Designing a commercial or restaurant kitchen

Eric Nusbaum, Ph.D. of Wheelwright Consultants

Eric Nusbaum, Ph.D. of Wheelwright Consultants

Be sure a market analysis confirms your decision to make a significant investment in a commercial kitchen. “When visitors come to farm-based food stores, cafes or restaurants, customers stay on the farm longer and spend more money” said Eric Nusbaum, Ph.D. of Wheelwright Consultants in Greenfield, MA. See his business planning and kitchen layout recommendations in a past post called “Should you build a commercial kitchen?

Be sure your business plan includes the cost of operational labor. Often labor-saving equipment is cheaper in the end. Be sure you have accurately estimated local market potential, develop a sound operational plan and a reasonable return on investment (ROI). According to Nusbaum, national average costs of kitchen and bar equipment range from $2,500 and $4,600 per restaurant seat.

Designing commercial kitchens can be daunting with so many rules and regulations. “This makes farming look easy,” said Nusbaum. He discussed equipment sizing and selection, health department codes and operational basics.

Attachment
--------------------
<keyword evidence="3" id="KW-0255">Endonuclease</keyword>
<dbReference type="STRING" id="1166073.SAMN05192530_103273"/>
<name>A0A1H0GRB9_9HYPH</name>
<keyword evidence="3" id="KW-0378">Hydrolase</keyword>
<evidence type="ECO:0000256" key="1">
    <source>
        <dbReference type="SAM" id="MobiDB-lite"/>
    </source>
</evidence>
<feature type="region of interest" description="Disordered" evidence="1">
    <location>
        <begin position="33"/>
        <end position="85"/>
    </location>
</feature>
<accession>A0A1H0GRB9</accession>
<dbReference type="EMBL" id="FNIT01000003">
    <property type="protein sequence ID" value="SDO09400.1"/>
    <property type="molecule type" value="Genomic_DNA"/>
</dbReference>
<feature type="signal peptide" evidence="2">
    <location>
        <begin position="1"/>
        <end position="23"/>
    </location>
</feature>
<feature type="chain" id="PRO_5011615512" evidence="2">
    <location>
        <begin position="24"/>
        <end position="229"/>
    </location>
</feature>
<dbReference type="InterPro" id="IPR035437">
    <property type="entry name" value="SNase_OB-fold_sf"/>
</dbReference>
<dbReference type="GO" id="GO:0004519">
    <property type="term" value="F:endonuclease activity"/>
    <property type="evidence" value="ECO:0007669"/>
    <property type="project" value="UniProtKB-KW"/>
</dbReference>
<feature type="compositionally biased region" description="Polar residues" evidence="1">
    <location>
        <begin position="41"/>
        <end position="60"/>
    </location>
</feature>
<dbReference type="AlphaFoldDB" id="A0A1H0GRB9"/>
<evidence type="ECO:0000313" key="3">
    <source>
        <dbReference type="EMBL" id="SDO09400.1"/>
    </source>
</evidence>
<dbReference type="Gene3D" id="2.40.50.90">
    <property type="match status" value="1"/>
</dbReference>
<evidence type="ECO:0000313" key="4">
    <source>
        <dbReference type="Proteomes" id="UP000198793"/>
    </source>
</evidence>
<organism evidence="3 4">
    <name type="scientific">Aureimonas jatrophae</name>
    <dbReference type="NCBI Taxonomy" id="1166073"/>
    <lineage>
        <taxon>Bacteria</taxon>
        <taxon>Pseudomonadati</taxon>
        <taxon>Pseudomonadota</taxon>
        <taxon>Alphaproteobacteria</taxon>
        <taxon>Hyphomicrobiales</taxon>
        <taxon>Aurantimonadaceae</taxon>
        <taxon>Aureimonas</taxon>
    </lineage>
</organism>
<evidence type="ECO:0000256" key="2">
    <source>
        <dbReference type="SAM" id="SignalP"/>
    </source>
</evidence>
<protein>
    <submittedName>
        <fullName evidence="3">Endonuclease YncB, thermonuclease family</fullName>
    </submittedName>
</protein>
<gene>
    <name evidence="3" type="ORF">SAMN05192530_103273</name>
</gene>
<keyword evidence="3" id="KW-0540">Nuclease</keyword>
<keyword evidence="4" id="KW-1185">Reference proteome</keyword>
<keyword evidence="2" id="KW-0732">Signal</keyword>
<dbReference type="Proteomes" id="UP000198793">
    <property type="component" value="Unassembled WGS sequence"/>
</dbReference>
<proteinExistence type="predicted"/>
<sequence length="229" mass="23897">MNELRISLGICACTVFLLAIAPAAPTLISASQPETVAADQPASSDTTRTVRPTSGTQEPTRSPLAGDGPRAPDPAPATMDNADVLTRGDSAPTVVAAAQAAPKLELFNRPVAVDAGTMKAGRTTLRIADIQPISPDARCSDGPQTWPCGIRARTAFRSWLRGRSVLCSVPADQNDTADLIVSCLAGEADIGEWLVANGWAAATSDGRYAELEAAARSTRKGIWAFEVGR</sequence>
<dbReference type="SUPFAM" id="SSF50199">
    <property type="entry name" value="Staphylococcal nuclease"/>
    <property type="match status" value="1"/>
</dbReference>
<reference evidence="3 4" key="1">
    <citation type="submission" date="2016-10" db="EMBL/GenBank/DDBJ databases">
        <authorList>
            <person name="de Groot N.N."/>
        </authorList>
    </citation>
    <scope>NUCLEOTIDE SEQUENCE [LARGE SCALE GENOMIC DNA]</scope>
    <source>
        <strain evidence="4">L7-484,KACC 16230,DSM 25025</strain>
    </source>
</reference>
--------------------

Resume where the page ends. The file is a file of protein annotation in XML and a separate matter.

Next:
[Read more here.]

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About Sanne Kure-Jensen

Sanne Kure-Jensen is a frequent contributor to Country Folks, Country Folks Grower and Wine & Grape Grower bringing regional and national attention to agriculture in RI and across southern New England. She has also written for newsletters of the Northeast Organic Farming Association (NOFA), Holistic Management International (HMI), RI Beekeepers Association and RI Tree Council. Read Sanne’s work at her Sustainable Living page at examiner.com. Sanne has written successful grant applications for alternative energy projects, staff and board training, products and services. Clients include agricultural businesses, farm stand/markets and non-profit organizations. Recent successful grant projects include a $90,000 USDA Rural Development‘s Rural Energy For America Program (REAP), $10,000 Sustainable Agriculture Research and Education (SARE) Farmer and $20,000 Natural Resources Conservation Service (NRCS) Conservation Innovation Grant (CIG). Sanne is the part-time Administrator for NOFA/RI, a Rhode Island Certified Horticulturist and beekeeper. She is a NOFA Accredited Organic Land Care Professional and has lectured across southern New England on Beekeeping, Native Pollinators and Ecological Landscape Design. Learn more about the NOFA’s Land Care programs or contact Sanne for a garden consultation through the NOFA/RI website.
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